The triumphs of love and friendship after tragedy are at the heart of this compelling and poignant novel of two complex and unforgettable women. A story of loss set in the aftermath of the 1915—1918 genocide of the Armenian people by the Turkish government, the novel moves through layers of time to show the far-reaching effects of war and displacement. Evolving partly in the mountainous landscape of Armenia and partly in the clear light and healing waters of Portugal, Erika de Vasconcelos’s magnificent and heartrending second novel explores the redemptive qualities of friendship and reminds us of the power of art and love.
In the late 1980s, during the last years of Communism in Soviet-controlled Armenia, Dzovig meets her lover Tomas at a nationalist march. Tomas is a patriot, obsessed with the ruined churches that testify to the country’s glorious past before the horrors of the twentieth century. When he later takes his own life with a gun, his reasons are a mystery to his parents and his lover. Numbed and fearless, Dzovig uses sex to buy her way out of the country she hates. She lives first in Moscow, then finds refuge in Portugal. Working for a kind restaurant owner in Lisbon, she learns Portuguese and meets Tito, a wealthy young man with a muscle-wasting disease. Through Tito she discovers the poet Fernando Pessoa and his celebration of the human ability to fashion multiple lives. Tito leads Dzovig part of the way out of her pain, yet wherever she goes, she cannot leave Armenia behind.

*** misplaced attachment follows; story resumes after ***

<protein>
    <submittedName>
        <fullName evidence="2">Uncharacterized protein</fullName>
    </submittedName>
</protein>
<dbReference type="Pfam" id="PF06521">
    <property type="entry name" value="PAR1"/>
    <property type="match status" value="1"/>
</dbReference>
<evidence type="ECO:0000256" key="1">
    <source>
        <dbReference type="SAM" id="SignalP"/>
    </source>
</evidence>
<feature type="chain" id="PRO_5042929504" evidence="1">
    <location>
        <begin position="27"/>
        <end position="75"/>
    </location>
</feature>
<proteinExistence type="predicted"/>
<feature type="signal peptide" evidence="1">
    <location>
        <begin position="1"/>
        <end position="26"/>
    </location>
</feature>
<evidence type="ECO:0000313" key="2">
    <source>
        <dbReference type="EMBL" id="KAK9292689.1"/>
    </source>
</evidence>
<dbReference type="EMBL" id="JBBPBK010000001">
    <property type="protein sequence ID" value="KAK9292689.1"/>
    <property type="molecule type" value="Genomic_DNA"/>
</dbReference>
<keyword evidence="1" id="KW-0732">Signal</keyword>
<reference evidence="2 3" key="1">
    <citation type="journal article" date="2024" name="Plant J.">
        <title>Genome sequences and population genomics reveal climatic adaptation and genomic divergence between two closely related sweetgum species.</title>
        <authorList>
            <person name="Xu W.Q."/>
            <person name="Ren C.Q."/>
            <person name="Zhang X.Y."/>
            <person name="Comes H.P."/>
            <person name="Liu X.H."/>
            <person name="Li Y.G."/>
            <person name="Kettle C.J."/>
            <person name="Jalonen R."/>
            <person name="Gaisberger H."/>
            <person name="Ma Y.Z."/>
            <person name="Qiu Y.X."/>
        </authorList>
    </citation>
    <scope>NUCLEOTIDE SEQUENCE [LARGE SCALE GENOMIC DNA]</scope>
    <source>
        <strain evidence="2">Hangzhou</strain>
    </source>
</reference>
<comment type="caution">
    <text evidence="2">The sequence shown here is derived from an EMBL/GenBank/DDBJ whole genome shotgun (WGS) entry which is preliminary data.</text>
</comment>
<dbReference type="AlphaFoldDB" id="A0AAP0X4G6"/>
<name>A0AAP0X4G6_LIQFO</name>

A tragic past, one that goes back to her own childhood, also haunts Vecihe, Tomas’s warm and caring mother. While Dzovig tries to flee her past, Vecihe has so far managed to keep the memories at bay through silence. She searches for Dzovig, yearning to connect, all the while struggling with her son’s death, the estrangement within her marriage, and her unspoken thoughts and knowledge. Agonizing truths keep seeping through, however, and her recollections become progressively deeper and darker until she is at last forced to confront the devastating memory of her mother’s account of the death march to Syria. Finally, changed and starting anew, Vecihe finds a haven in Canada. When she offers sanctuary to Dzovig, she reminds the young woman whom she thinks of as a daughter that “our worst pain comes out of silence.”
Told with the beautiful language and a striking sensitivity, Between the Stillness and the Grove is a major work of fiction that proves Erika de Vasconcelos an exceptionally talented and original writer. Whereas her first novel, My Darling Dead Ones, drew on personal experience and family history, here the author explores new territory. To research the book she spent ten days in Armenia and read transcripts of conversations with Armenians who survived the 1915 massacre, as well as accounts by Holocaust survivors. Many of the elderly Armenians she interviewed had never before spoken about their experience, about the anger and fear that had remained hidden inside them throughout their adult lives.